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Keywords:

  • body mass index;
  • health inequality;
  • intellectual disability;
  • morbidity;
  • obesity;
  • underweight

Abstract

Background  Previous studies of weight problems in adults with intellectual disability (ID) have generally been small or selective and given conflicting results. The objectives of our large-scale study were to identify inequalities in weight problems between adults with ID and the general adult population, and to investigate factors associated with obesity and underweight within the ID population.

Methods  We undertook a population-based prevalence study of 1119 adults with ID aged 20 and over on the Leicestershire Learning Disability Register who participated in a programme of universal health checks and home interviews with their carers. We performed a cross-sectional analysis of the register data and compared the observed and expected prevalences of body mass index categories in the ID and general populations using indirect standardisation for age. We used logistic regression to evaluate the association of a range of probable demographic, physical, mental and skills attributes with obesity and underweight.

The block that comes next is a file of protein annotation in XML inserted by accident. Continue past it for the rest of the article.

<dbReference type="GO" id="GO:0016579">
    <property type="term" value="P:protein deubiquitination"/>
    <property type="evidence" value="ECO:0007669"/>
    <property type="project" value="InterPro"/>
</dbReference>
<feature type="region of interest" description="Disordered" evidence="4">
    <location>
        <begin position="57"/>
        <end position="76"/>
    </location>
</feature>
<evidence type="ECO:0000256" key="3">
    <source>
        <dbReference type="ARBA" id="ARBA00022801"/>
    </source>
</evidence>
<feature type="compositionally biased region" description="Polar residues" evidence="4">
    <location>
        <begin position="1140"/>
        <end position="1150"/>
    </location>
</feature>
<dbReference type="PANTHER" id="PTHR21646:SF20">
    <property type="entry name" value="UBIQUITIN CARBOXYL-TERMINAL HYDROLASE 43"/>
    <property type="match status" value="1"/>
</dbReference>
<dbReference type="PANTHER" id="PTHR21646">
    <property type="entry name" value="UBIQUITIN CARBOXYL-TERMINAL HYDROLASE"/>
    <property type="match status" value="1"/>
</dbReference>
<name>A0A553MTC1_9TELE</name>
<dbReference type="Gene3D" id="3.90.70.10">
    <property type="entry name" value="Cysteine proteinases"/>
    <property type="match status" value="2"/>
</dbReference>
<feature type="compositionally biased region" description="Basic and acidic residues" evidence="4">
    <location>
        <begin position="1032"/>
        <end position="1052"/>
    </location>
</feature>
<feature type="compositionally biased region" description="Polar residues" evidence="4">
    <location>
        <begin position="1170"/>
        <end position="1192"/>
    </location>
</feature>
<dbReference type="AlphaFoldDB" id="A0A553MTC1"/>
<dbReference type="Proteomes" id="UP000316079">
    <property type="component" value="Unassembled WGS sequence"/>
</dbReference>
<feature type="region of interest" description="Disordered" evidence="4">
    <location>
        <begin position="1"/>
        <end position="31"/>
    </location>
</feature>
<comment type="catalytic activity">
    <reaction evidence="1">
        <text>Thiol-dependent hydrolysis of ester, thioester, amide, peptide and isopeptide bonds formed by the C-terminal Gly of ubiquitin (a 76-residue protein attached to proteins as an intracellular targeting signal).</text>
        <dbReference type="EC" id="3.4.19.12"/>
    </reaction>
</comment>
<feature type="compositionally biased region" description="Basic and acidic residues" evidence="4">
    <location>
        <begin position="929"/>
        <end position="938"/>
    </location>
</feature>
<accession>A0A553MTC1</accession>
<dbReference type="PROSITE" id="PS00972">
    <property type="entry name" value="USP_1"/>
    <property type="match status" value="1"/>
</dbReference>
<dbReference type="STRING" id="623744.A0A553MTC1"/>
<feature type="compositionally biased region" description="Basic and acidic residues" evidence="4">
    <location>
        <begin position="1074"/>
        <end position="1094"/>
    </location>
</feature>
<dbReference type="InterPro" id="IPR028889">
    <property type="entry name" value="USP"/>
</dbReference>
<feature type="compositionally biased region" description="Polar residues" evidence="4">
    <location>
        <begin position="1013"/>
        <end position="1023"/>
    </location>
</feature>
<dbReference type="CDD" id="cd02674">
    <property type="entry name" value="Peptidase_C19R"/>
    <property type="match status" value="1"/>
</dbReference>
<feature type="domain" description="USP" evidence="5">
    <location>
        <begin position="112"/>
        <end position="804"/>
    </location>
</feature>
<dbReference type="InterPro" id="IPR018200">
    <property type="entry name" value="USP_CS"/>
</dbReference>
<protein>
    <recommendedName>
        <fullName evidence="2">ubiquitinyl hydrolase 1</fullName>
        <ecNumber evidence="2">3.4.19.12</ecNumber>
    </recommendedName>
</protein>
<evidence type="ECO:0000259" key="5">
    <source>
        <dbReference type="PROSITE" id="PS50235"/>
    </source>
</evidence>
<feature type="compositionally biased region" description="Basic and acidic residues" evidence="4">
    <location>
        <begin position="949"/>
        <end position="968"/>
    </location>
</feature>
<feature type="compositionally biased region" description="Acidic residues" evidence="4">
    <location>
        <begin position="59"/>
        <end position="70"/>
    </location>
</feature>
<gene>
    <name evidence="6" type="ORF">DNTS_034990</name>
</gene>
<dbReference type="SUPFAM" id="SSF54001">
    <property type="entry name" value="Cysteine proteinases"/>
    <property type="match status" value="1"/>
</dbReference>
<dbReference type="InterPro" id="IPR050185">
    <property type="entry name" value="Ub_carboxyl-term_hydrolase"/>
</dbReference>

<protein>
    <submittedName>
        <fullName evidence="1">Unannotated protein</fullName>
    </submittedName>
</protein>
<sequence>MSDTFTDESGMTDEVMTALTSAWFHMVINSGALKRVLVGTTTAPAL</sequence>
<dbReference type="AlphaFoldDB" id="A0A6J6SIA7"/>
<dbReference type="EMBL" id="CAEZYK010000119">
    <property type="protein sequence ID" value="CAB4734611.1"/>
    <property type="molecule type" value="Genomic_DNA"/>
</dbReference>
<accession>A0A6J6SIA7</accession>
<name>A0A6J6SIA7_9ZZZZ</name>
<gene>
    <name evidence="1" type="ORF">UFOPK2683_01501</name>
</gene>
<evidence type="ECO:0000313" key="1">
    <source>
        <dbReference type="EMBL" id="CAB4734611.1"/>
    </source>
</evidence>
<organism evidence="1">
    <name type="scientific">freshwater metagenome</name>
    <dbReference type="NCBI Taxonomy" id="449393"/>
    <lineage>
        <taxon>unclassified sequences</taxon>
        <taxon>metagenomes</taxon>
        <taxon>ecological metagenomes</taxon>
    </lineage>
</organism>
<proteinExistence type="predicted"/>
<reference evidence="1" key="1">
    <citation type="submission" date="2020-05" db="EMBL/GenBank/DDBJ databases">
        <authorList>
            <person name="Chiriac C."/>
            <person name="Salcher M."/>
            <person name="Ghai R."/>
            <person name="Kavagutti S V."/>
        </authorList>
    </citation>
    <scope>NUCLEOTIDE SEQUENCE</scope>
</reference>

Results  In those aged 25 and over, the standardised morbidity ratio (SMR) for obesity was 0.80 (95% CI 0.64–1.00) in men and 1.48 (95% CI 1.23–1.77) in women. The SMR for underweight was 8.44 (95% CI 6.52–10.82) in men and 2.35 (95% CI 1.72–3.19) in women. Among those aged 20 and over, crude prevalences were 20.7% for obesity, 28.0% for overweight, 32.7% for normal weight and 18.6% for underweight. Obesity was associated with living independently/with family, ability to feed/drink unaided, being female, hypertension, Down syndrome and the absence of cerebral palsy. Underweight was associated with younger age, absence of Down syndrome and not taking medication.

Conclusion  Obesity in women and underweight in both men and women was more common in adults with ID than in the general population after controlling for differences in the age distributions between the two populations. The associated factors suggest opportunities for targeting high-risk groups within the ID population for lifestyle and behaviour modification.